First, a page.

This post is on the Sleepy Kids article posted in the July 20, 2008 edition of the Sunday Times.
The text of the article is unimportant. The data is interesting though:
Out of 200 primary school kids polled:
64% are getting fewer than 9 hours of sleep each night
24.5% are getting 9 hours
12.5% are getting 10 or more hours
(The recommended number of hours for a child between the ages of six to twelve is 10 to 11 hours, as told by the pediatrician interviewed for this article.)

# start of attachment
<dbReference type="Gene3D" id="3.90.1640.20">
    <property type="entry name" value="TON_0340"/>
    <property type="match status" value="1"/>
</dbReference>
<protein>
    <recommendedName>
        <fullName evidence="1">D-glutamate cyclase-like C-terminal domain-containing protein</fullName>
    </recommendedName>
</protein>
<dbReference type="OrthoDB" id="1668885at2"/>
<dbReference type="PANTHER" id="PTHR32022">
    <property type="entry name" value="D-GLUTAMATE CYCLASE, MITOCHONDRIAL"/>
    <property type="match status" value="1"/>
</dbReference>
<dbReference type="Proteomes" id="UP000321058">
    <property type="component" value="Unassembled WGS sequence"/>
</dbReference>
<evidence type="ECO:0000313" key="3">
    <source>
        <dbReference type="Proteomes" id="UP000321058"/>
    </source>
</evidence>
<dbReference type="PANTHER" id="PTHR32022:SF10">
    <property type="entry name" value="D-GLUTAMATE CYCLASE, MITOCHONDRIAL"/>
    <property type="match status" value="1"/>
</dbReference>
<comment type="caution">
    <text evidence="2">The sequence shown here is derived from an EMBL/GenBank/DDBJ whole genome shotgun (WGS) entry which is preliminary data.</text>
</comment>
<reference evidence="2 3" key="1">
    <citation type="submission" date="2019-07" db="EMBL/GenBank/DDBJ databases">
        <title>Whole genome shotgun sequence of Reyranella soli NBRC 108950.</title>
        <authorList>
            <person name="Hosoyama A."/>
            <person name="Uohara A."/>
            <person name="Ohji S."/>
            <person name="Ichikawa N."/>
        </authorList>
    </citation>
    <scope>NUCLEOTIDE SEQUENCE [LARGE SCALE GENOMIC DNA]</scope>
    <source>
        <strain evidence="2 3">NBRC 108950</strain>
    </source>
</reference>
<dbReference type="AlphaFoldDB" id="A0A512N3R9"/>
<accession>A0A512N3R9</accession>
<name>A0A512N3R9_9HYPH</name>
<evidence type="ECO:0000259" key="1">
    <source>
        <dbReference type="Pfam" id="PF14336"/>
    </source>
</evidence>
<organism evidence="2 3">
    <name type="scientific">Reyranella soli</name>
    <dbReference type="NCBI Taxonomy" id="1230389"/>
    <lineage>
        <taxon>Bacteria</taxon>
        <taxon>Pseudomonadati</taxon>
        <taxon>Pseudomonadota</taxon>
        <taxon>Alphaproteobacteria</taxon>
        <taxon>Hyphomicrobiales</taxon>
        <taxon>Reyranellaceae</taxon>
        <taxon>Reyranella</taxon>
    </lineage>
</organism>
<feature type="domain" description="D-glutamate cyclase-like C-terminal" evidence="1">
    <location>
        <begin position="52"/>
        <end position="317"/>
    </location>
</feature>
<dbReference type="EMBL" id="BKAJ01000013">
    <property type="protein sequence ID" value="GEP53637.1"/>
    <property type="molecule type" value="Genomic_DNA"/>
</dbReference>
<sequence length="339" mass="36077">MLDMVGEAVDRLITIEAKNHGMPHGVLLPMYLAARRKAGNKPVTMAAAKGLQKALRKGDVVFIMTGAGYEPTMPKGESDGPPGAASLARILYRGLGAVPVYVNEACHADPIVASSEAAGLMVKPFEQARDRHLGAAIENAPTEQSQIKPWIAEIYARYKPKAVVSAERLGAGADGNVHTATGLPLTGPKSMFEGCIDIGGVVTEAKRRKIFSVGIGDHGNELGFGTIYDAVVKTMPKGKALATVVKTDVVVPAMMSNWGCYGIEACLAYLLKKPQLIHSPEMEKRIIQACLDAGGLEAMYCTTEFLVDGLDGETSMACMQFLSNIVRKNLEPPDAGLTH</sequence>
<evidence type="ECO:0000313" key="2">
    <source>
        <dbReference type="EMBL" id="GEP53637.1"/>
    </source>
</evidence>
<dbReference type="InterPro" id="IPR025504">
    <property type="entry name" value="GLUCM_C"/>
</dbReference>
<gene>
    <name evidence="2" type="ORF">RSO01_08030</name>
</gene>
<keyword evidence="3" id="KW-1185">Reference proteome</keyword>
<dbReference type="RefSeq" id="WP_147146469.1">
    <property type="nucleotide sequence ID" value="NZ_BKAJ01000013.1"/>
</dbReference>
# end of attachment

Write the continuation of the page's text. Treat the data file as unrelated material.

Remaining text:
Out of 940 secondary school students polled:
80% are getting fewer than 8 hours of sleep
2.6% are getting the recommended 9 hour
(The recommended number of hours is 9 hours for teens.)
So it appears that most kids and teens these days are chronically short of sleep, which isn’t a surprise given their hectic schedules and the hypercompetitive environment that they are growing up in today.
The ironic thing is, I don’t think most parents are aware that they are hurting their kids’ potential (and hence chances to ‘succeed’) with these killer schedules. It’s been shown that lasting brain damage can be a consequence of sleep apnea or sleep deprivation. It’s probably worse in kids, given that brain tissue in the growth and developmental phase is highly plastic.